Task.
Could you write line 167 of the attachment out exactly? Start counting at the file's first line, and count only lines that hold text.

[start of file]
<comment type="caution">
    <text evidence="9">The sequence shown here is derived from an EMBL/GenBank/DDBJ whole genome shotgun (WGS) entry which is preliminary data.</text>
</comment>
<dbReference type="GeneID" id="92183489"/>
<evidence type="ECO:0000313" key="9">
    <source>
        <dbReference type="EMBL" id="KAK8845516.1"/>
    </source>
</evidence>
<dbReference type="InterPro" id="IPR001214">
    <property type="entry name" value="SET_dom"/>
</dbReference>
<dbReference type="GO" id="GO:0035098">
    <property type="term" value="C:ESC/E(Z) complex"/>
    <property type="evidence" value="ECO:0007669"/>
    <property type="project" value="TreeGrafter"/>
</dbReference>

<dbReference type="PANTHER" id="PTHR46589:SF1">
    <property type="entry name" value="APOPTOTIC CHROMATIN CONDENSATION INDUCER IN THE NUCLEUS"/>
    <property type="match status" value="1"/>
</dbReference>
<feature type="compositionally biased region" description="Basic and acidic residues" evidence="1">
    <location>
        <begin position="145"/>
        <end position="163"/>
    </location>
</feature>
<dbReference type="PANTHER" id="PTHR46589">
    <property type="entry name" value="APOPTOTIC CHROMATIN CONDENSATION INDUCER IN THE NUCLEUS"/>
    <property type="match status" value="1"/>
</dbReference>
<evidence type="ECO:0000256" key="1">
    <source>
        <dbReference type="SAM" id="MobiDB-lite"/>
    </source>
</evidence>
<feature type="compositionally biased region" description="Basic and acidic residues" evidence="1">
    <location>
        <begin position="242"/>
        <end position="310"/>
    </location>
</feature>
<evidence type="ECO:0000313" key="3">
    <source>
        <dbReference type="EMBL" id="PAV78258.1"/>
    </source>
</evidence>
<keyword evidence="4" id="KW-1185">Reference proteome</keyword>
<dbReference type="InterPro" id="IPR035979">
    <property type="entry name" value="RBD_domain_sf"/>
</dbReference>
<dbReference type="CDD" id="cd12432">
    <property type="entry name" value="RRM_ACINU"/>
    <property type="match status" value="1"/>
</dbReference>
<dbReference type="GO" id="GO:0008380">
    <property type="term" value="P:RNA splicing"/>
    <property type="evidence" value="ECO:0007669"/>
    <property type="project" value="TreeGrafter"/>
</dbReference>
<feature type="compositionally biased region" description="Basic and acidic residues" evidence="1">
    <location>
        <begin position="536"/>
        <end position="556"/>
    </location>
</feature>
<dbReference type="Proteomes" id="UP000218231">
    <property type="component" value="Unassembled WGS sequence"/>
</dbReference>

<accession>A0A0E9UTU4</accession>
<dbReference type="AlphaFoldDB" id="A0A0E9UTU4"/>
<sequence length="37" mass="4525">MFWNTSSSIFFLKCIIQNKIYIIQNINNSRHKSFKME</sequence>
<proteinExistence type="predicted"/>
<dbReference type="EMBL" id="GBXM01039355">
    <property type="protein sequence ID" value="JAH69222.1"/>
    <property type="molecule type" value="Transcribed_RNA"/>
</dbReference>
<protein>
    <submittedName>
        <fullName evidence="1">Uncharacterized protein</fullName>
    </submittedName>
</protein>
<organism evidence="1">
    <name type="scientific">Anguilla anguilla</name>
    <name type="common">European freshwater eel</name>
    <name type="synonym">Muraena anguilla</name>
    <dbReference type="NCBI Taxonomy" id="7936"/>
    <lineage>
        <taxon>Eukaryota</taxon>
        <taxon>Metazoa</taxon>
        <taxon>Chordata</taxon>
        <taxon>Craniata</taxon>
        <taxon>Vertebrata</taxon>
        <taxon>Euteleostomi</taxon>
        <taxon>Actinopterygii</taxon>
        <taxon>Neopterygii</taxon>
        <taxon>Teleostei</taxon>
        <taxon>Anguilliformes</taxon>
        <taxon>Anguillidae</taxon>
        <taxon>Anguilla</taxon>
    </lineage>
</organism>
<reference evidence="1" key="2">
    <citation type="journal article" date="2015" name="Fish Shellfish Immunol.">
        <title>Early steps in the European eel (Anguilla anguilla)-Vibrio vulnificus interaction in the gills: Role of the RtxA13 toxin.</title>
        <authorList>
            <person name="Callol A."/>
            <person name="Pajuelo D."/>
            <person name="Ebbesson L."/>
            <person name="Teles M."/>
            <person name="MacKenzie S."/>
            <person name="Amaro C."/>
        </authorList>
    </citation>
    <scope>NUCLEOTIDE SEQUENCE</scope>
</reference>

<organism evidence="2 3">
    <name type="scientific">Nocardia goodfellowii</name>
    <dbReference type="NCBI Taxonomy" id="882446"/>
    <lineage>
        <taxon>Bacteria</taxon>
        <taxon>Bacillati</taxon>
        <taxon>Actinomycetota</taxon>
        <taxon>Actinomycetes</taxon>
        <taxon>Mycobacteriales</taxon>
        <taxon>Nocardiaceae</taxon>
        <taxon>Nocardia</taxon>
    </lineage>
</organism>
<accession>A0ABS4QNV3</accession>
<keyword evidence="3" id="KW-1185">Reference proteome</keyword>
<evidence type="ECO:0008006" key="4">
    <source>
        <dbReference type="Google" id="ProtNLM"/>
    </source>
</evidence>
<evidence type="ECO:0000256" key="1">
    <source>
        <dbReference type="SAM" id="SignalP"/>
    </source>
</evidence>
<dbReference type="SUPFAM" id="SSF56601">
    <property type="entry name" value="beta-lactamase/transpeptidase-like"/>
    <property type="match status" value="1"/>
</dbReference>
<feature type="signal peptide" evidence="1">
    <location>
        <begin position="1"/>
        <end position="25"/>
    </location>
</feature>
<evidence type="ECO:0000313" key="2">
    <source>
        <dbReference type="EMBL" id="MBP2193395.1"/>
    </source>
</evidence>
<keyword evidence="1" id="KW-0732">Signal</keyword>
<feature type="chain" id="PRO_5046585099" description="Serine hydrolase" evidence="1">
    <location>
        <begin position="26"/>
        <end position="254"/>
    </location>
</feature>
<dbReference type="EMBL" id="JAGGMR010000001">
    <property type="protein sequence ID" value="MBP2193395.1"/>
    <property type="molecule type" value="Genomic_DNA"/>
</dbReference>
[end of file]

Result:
</dbReference>